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If $v$ is an eigenvector of $A$ then $(A - \lambda I)v = 0$.

$$\operatorname{span} (\{v, Av\}) = av + bAv = (a + bA)v $$

If the dimension is $1$, then it wouldn't be equal to zero so I don't understand how to prove it.

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    $\begingroup$ $v$ is an eigenvector of $A \implies Av= \lambda v$ for some $\lambda \in F$. What can you say about $v$ and $Av$ now? $\endgroup$ – Itay4 Jun 21 '17 at 8:31
  • $\begingroup$ The expression $\span(\{v,Av\})=...$ you write in the question is conceptually wrong. The first term is a set while the second and third terms are a vector. $\endgroup$ – Jack Jun 21 '17 at 19:49
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Since $v \neq 0$, the span of $\{v,Av\}$ is one-dimensional iff $\{v,Av\}$ is linearly dependent. Indeed, the only possible dimensions for for the span of $\{v,w\}$ are $0$, $1$, and $2$: $0$ if both vectors are zero, $1$ if they are linearly dependent but at least one is nonzero, and $2$ if they are linearly independent.

Now two vectors $v$ and $w$ are linearly dependent iff one is a scalar multiple of the other. For $w=Av$ and $v \neq 0$, this is equivalent to saying that $v$ is an eigenvector of $A$.

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If the Span of $v$ and $Av$ has dimension $1$, then the column space is a line.

We also have that the rank of $({v_1,v_2....v_n})<n$ iff the vectors are linearly dependent.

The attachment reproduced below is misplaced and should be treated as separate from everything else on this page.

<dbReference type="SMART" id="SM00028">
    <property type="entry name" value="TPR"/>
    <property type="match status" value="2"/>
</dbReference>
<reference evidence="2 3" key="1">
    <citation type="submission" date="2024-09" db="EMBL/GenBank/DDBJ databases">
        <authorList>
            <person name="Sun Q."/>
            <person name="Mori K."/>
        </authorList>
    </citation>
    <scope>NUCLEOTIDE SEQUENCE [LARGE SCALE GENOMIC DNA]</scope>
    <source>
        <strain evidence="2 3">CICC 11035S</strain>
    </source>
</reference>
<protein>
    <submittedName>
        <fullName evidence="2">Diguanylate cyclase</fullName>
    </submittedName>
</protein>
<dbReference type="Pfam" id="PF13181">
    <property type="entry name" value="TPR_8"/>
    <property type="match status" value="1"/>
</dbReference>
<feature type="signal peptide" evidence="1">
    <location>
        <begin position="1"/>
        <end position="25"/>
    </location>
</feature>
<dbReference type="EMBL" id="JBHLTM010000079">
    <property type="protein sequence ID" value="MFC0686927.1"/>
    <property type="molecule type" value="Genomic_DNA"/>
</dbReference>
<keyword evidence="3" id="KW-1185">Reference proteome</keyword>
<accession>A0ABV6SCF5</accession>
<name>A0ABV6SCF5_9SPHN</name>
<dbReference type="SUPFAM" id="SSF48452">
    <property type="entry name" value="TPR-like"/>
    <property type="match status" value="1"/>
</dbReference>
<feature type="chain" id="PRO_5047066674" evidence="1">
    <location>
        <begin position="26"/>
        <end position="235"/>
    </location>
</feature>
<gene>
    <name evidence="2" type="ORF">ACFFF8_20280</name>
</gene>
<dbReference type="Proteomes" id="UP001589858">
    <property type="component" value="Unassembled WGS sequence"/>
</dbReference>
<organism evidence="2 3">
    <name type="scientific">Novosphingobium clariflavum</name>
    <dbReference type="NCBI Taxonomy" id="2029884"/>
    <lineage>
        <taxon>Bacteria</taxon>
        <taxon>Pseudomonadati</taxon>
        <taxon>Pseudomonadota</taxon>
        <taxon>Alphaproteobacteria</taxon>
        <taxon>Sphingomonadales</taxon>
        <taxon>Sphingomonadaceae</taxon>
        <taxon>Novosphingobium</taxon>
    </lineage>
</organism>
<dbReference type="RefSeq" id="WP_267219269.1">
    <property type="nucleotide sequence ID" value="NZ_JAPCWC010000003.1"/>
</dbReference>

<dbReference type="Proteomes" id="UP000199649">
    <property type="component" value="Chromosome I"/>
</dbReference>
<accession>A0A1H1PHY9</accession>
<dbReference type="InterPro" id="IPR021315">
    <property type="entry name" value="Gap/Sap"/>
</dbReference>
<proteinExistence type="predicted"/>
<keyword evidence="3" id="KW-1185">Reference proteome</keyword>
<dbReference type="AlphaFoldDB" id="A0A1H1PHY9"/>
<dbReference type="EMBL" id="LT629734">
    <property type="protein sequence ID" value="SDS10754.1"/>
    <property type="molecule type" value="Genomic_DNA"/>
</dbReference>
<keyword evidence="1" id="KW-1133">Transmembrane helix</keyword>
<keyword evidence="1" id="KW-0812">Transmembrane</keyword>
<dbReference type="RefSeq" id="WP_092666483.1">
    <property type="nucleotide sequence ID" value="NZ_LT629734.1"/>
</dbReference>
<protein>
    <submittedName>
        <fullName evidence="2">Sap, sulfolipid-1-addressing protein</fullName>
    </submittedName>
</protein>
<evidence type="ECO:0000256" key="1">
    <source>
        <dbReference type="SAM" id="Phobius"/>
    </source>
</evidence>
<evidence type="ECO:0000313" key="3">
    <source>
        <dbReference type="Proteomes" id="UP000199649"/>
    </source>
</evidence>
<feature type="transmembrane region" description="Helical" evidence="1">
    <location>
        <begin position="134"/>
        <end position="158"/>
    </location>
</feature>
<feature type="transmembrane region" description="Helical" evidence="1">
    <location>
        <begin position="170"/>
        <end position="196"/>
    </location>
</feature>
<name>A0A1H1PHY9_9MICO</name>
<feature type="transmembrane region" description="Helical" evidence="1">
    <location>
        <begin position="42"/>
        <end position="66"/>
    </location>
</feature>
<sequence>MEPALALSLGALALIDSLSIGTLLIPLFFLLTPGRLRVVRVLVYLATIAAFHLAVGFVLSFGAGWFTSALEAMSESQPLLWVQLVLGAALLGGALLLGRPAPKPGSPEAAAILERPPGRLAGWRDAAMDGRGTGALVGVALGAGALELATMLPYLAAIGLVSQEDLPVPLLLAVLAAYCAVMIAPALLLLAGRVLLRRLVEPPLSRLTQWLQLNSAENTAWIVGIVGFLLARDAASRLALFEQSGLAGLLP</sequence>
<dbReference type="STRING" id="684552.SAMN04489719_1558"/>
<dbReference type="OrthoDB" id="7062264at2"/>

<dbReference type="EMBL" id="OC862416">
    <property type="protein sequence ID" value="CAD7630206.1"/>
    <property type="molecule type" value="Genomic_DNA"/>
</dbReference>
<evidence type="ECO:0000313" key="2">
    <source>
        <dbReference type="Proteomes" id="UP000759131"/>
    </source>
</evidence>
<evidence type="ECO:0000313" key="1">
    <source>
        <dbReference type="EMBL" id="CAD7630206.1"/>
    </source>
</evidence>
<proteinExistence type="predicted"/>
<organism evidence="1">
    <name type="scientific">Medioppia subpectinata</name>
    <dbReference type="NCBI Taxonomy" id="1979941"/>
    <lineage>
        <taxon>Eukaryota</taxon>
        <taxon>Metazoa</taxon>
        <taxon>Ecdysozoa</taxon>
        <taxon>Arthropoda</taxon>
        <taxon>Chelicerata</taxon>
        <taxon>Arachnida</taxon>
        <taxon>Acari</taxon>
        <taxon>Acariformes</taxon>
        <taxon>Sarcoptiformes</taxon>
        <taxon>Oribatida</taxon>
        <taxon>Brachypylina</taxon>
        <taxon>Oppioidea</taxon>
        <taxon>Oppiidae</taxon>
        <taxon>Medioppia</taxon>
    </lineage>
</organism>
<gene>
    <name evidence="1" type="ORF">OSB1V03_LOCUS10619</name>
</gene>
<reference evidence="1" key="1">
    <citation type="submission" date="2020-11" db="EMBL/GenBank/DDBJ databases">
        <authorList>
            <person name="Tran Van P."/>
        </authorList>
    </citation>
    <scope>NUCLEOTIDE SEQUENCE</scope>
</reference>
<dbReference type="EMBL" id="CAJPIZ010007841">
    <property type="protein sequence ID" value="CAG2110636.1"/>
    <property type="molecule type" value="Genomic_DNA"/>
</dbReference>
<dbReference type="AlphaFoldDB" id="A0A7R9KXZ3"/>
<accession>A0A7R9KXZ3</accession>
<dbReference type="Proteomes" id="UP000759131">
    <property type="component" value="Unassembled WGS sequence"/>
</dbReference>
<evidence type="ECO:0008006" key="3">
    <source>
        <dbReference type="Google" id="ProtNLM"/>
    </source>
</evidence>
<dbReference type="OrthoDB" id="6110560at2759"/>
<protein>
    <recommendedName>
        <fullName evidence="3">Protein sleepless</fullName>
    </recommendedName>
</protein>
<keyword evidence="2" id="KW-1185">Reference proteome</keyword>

We then let $\displaystyle \lambda=-\frac{k_1}{k_2}$.

Therefore, the vectors $v$ and $Av$ are linearly dependent, meaning that $k_1v+k_2Av=0$ for $(k_1, k_2) \in \mathbb R$.

Setting

That means that $Av$ is a scalar multiple of $v$, where the scalar is $\lambda$.

By definition of eigenvalue, $Av=\lambda v$, so $v$ must be an eigenvector of $A$.

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"$\Rightarrow$":$\DeclareMathOperator{span}{span}$

For an arbitrary linear combination from $\span(\{v, Av \})$ one has $$ c_1 v + c_2 Av = c_1 v + c_2 \lambda v = (c_1 + \lambda c_2) v \in \span(\{v\}) $$ where the property of an eigenvector $A v = \lambda v$ was used. This means $$ \span(\{v, Av \}) \subseteq \span(\{v\}) $$ On the other hand, choose a linear combination with $c_2 = 0$, we have $$ \span(\{v, Av \}) \supseteq \span(\{v\}) $$ so we have $$ \span(\{v, Av \}) = \span(\{v\}) $$ Because $v$ is an eigenvector we have $v \ne 0$. This ensures $$ 1 = \dim \span(\{v\}) = \dim \span(\{v, Av \}) $$

"$\Leftarrow$":

$$ \dim\span(\{v, Av\}) = 1 $$ means $$ \span(\{v, Av\}) = \span(\{ u \}) $$ for some $u \in V \setminus \{ 0 \}$.

So for an arbitrary linear combination from $\span(\{v, Av \})$ there must exist a scalar $c$ which allows us to write $$ c_1 v + c_2 A v = c u $$ We pick a linear combination with $c_1 \ne 0$ and $c_2 = 0$ and get $$ c_1 v = c u \iff \\ v = \frac{c}{c_1} u = \alpha u $$ so $v$ is a scalar multiple of $u$.

If we had $v = 0$ then the linear combinations from $\span(\{v, Av \})$ would reduce to $$ c_1 v + c_2 Av = c_1 0 + c_2 A 0 = 0 $$ because $A$ is linear and the span would consist only of the null vector, which would contradict $\dim \span(\{v, Av \}) = 1$. So we have $v \ne 0$. Further this implies $\alpha \ne 0$ because we had $u \ne 0$.

We pick a linear combination with $c_1 = 0$ and $c_2 \ne 0$ and get $$ c_2 Av = c u \iff \\ Av = \frac{c}{c_2} u = \frac{c}{c_2 \alpha} v = \lambda v $$ so $v$ is an eigenvector of $A$.

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  • $\begingroup$ I think you have to investigate a bit more on the "$dim=1\Rightarrow v$ is an eigenvector"-direction: one has to discuss the cases $v=0$ and $Av=0$. $\endgroup$ – Michael Hoppe Jun 21 '17 at 13:12
  • $\begingroup$ Thanks, I did not notice the "iff". $\endgroup$ – mvw Jun 21 '17 at 19:25

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